The Celtic Cross is essentially a combination of two of the most basic shapes that appear in the symbology of the ages – the circle and the cross. Often also known as the Irish Cross, it has long been associated with the Christian traditions of the Celts, particularly those with roots in Ireland.
However, as is the case with virtually all the ancient symbols we have uncovered, the history of the Celtic Cross is not as cut and dried as the name might initially suggest.
The Celtic Cross – A Ringed Cross or Something Else?
Ringed crosses, of which the Celtic Cross is simply one manifestation, first appeared in association with Christianity in Ireland and Scotland in the 9th century. There is considerable debate over whether they are an original Christian symbol or something that was adopted or modified from earlier native religions.
By exact definition, an Irish Cross or Celtic Cross has to have four semi-circles cut away at the four points where the horizontal and vertical beams meet. It is also a common trait that the lower vertical section is wider at the base than at the point where it meets the center, while the other sections are rectangular.
Neither of these are strictly followed in the modern tradition. It is because of this divergence from what were the defining features of the Celtic Cross that there is great debate over its origins.
The discussion often involves its comparison with similar symbols from around the world that are thought – either correctly or incorrectly – to have inspired the Irish Cross.
The Celtic Cross and the Sun Cross
The sun cross is a symbol remarkably similar to the Celtic Cross in that it is a combination of the two basic shapes of circle and cross. The sun cross, though, has a history that stretches much further back into human history. Even if it is not directly related to the Irish Cross, it might be a predecessor of the shape.
The sun cross is a circle divided into four equal quadrants by a horizontal and a vertical line. Neither of the two lines extend beyond the circumference of the circle. This symbol, the earliest remnants of which have been dated to the Neolithic Age, was used by early Europeans who revered the sun for its essential role in giving and sustaining all life on earth.
Experts suggest that the sun cross was a representation of the disc of the sun combined with spokes of a wheel deemed to be a depiction of that of the chariot of the Sun God who moved the giant orb across the heavens. The four quadrants may be taken to represent the four seasons of the year or the four stages of the day – morning, midday, evening and midnight.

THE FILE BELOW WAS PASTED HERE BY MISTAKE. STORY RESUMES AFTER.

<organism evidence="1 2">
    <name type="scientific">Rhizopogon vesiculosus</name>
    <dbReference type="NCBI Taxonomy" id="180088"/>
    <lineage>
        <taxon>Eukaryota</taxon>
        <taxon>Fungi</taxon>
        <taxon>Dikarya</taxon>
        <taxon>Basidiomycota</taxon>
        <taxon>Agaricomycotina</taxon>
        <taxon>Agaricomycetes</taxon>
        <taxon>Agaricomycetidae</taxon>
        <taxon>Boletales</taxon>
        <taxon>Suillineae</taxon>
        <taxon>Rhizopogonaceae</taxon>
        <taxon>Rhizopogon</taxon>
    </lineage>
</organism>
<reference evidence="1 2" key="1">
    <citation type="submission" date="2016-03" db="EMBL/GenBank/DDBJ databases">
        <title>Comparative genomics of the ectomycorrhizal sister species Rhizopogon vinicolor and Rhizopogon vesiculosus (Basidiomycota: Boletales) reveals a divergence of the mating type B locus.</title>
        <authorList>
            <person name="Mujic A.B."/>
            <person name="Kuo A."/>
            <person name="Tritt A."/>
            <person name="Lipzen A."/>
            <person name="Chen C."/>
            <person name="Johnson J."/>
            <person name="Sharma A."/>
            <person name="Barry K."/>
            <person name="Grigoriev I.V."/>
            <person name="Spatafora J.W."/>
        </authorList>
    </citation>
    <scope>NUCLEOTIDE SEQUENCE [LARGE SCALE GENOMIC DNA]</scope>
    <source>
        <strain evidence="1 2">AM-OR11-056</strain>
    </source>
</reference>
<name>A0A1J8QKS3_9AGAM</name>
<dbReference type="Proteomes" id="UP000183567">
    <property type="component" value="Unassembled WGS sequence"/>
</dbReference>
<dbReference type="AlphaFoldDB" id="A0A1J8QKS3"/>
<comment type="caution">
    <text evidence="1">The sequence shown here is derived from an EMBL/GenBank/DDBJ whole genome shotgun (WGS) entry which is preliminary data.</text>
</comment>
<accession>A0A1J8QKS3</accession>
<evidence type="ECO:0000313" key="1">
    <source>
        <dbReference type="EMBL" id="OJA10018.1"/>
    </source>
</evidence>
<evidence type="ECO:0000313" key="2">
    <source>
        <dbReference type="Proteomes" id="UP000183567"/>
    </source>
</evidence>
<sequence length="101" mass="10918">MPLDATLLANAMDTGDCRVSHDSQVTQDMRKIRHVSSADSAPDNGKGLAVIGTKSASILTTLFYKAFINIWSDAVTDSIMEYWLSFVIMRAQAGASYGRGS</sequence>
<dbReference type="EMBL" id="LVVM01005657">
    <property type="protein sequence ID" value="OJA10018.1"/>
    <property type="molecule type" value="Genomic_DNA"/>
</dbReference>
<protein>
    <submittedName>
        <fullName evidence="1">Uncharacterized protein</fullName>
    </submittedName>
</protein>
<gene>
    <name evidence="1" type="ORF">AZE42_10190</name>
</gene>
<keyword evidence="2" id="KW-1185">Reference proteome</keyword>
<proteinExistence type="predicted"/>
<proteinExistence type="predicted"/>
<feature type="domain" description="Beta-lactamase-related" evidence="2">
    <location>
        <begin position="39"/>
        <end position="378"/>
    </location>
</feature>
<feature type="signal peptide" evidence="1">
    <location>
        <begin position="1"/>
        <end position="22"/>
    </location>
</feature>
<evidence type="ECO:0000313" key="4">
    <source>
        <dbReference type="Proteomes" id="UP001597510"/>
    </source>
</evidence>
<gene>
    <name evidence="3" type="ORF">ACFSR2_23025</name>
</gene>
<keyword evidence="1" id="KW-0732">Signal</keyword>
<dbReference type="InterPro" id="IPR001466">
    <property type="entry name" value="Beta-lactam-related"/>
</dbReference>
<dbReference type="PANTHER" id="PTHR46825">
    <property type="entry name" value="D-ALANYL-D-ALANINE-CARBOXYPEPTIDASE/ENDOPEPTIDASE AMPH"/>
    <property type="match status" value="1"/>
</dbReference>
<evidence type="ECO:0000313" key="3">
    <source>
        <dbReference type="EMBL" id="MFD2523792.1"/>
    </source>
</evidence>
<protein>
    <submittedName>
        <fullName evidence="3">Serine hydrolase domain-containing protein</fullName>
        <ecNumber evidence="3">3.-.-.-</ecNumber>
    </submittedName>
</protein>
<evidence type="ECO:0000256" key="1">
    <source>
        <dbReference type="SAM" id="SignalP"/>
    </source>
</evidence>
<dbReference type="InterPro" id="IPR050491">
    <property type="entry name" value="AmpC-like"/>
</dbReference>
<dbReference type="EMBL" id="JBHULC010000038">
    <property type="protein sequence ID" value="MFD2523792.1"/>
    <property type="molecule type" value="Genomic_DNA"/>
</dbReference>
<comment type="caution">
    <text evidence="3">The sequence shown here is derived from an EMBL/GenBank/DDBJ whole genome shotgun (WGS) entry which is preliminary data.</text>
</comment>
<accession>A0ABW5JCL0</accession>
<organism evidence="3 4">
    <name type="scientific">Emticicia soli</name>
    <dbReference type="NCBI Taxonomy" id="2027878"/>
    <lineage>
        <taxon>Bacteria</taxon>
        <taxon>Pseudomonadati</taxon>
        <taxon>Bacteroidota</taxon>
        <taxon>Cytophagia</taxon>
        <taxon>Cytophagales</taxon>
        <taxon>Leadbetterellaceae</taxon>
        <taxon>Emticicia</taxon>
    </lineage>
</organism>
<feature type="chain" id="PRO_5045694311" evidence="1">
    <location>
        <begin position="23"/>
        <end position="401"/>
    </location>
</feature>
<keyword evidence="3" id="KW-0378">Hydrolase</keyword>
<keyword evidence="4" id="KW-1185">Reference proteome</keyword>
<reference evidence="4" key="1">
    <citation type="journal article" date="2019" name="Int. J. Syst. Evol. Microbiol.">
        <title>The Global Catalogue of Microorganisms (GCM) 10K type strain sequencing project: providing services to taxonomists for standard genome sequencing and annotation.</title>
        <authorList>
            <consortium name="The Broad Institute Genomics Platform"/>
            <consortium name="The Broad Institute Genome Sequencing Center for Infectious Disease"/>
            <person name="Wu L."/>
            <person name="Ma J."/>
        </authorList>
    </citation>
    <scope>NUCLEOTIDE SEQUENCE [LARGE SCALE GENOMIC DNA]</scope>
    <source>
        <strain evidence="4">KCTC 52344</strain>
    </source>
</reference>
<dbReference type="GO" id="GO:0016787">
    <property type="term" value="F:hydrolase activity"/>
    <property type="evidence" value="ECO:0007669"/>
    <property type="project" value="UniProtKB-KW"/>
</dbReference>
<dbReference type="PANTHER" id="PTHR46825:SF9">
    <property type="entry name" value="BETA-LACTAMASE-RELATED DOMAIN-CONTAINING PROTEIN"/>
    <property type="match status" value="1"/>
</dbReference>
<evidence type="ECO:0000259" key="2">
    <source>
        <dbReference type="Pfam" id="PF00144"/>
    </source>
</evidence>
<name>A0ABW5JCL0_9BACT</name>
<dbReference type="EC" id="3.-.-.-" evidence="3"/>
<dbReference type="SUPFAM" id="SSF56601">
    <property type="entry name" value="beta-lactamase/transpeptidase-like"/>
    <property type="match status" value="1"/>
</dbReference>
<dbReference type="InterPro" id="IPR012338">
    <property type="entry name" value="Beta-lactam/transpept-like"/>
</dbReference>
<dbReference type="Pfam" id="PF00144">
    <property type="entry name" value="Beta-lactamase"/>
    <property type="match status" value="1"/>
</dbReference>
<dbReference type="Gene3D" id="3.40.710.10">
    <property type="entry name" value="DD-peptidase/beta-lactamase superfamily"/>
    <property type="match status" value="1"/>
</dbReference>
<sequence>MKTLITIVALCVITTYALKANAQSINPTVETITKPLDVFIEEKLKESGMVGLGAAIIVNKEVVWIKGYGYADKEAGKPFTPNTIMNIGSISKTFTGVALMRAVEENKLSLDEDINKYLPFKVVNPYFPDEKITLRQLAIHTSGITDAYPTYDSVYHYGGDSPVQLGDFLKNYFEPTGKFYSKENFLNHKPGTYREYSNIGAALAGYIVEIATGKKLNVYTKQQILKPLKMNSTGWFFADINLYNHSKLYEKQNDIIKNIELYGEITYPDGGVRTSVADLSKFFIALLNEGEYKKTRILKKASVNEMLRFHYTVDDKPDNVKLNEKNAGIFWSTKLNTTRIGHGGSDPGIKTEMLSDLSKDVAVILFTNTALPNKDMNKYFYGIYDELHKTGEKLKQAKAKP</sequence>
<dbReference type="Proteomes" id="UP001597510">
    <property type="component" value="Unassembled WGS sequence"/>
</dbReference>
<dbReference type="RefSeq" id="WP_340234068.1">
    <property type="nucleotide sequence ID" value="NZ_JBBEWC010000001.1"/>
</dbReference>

The early pagan peoples of Europe and modern-day India, loosely known as the Aryans, held the sun in very high regard and symbols associated with the heavenly body are widespread in monuments and relics from their history. It is an appealing argument that early Christians were eager to associate the similarity between the symbol of Christ with that of the sun for the positive connotations that it held.
The Celtic Cross and the Egyptian Ankh
The ankh was one of the most potent symbols of the combination of heavenly and earthly power in ancient Egyptian society. It was almost an essential accessory of the gods of the Egyptian pantheon and was always either carved or put into the pyramid tombs of the pharaohs, all of whom were considered god-kings
Coming many millennia after the sun cross, the Egyptian ankh, too, is nevertheless also often considered a precursor to the Celtic Cross. In fact, the Coptic Christians adopted the ankh wholesale in its original form and it is the official symbol of their church.
However, rather than being a reference to the sun, it is thought that the ankh may be the combination of a phallic symbol and a symbol of the female divine, juxtaposed to represent a union of the two which is the basis of human life.
The Celtic Cross and …Carpentry?
Another interesting theory is that the ring of the Celtic Cross was not originally a ring at all. Some researchers speculate that the very first crosses which were constructed of wood needed supporting struts to strengthen the overall structure.
This came in the shape of four smaller wooden pieces placed diagonally between the four spokes formed by the main horizontal and vertical beams. It is thought that this shape eventually evolved into the circular halo which we see in the Celtic Cross.
It may very well also be that the circular shape was much preferred to the straight lines of the original supporting bars because Christian iconography so often depicted Christ and other revered individuals with a similar halo.
Adorning the Irish Cross
A discovery of Irish Christian history is particularly fascinating because of the amazing art that often accompanies it.
Known as Insular Art – referring to both Ireland as an ‘island’ and the art form’s character which is distinct from that of the rest of Europe – its intricate detail and characteristic beauty have perhaps made it more popular today than it was at any time in the past.
Irish Crosses are rarely unadorned, particularly when they appear on headstones and other objects within the compounds of Irish Christian institutions. Large stone high crosses are possibly both the best and the most well-known examples of this.
While the oldest high crosses like Muiredach’s High Cross in Monasterboice often feature depictions of people, illustrations of more distinctly-Celtic designs like Celtic knots and the Celtic Tree of Life have found widespread favor today. The latter is popularly designed as a knot as well.
The Celtic Cross Today
It is a remarkable fact how widespread the distinct shape of the Irish Cross is in the modern era. The beauty of its form, accompanied by the exquisite and intricate designs that are its constant companions, give it an appeal that transcend the bounds of religion, race, creed and geography.